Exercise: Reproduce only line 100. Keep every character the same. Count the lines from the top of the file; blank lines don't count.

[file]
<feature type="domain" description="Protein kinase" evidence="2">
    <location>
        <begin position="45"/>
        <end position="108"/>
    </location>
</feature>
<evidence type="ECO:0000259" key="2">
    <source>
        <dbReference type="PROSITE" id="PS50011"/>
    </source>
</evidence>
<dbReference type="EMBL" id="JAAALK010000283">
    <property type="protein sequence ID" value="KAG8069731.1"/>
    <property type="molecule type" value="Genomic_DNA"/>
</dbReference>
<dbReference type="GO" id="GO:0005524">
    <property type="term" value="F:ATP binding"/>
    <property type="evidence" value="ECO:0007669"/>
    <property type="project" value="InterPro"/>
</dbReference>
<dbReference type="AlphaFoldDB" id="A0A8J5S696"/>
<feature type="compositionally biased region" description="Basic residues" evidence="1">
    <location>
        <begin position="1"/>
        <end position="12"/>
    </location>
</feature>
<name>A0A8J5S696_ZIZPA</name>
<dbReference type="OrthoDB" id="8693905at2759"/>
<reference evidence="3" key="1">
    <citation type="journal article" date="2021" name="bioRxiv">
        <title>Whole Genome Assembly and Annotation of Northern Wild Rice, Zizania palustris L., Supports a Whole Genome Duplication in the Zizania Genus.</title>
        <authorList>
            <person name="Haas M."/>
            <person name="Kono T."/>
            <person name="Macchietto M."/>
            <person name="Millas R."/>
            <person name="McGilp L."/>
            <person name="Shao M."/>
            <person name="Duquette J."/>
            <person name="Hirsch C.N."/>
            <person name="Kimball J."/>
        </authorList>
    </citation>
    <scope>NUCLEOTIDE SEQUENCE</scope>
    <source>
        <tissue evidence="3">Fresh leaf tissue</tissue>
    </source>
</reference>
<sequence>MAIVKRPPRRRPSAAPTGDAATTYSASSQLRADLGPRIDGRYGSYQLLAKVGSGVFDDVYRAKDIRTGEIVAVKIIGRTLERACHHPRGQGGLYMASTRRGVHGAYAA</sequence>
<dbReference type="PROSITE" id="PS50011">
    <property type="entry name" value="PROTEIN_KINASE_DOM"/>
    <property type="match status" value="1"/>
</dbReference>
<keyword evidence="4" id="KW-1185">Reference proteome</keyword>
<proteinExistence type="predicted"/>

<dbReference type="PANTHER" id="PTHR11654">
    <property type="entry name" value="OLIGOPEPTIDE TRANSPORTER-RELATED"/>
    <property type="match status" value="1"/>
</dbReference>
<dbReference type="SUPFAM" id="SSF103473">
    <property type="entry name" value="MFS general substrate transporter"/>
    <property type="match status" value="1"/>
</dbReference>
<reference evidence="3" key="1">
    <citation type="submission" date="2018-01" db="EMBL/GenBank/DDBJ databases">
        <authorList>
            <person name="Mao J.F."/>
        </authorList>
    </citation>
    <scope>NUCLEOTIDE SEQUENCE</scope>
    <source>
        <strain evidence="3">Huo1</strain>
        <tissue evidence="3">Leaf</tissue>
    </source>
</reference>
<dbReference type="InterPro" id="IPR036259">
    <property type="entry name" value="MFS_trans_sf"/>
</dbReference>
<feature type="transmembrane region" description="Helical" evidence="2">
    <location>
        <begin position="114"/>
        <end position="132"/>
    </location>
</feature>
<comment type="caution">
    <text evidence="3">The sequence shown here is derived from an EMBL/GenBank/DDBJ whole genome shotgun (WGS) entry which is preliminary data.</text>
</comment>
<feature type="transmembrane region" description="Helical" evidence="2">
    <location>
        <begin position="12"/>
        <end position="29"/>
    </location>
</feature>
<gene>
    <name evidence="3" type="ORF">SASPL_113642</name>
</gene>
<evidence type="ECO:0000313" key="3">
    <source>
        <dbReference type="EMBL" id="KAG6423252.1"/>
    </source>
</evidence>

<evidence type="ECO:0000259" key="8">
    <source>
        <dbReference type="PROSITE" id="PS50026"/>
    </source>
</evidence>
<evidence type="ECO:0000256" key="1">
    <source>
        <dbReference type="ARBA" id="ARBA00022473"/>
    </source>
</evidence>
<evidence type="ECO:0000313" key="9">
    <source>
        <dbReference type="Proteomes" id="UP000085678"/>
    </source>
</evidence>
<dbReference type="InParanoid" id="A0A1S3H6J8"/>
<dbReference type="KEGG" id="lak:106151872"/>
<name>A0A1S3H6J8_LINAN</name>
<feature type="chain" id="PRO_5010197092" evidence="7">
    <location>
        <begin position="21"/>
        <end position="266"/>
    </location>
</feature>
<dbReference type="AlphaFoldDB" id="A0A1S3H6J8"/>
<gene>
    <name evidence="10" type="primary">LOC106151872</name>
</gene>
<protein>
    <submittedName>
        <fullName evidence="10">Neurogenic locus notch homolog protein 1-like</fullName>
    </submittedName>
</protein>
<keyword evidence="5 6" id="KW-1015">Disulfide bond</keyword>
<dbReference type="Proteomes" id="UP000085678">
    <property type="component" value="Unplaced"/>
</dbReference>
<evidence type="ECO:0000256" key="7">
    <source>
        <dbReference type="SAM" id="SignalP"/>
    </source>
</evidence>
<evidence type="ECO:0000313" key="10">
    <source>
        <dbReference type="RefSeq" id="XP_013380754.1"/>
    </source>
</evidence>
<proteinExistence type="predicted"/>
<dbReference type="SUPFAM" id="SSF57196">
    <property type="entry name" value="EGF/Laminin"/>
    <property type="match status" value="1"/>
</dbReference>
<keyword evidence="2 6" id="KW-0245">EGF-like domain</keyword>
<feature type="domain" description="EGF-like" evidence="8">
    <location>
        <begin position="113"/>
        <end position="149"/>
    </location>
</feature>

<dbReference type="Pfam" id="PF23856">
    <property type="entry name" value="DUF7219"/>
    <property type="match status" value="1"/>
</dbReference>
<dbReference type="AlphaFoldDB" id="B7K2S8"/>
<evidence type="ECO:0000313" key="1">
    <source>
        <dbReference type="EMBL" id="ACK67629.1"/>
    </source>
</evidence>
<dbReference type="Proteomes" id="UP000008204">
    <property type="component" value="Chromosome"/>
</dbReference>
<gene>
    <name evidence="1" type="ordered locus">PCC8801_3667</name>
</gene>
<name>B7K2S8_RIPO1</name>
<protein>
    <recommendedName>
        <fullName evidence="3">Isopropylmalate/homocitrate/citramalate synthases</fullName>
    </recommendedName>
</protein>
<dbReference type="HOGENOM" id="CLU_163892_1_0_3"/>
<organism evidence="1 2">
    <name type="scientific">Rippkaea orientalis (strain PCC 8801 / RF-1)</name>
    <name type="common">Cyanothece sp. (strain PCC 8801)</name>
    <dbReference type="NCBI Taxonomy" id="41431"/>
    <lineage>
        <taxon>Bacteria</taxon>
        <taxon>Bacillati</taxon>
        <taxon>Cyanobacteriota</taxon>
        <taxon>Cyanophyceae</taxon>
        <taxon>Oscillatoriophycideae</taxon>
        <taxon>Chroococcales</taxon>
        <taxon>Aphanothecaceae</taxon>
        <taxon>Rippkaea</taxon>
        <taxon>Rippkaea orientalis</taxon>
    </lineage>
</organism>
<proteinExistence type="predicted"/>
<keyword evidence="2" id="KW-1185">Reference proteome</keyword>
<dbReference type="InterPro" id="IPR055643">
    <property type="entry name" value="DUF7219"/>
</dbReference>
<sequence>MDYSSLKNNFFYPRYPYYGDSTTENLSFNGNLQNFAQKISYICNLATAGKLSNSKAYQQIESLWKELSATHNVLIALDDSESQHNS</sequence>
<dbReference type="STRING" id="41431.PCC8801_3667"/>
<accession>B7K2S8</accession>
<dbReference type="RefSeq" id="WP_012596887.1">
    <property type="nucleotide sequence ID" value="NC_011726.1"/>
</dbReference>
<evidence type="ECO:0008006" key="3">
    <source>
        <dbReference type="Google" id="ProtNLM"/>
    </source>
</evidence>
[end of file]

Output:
        <dbReference type="EMBL" id="KAG6423252.1"/>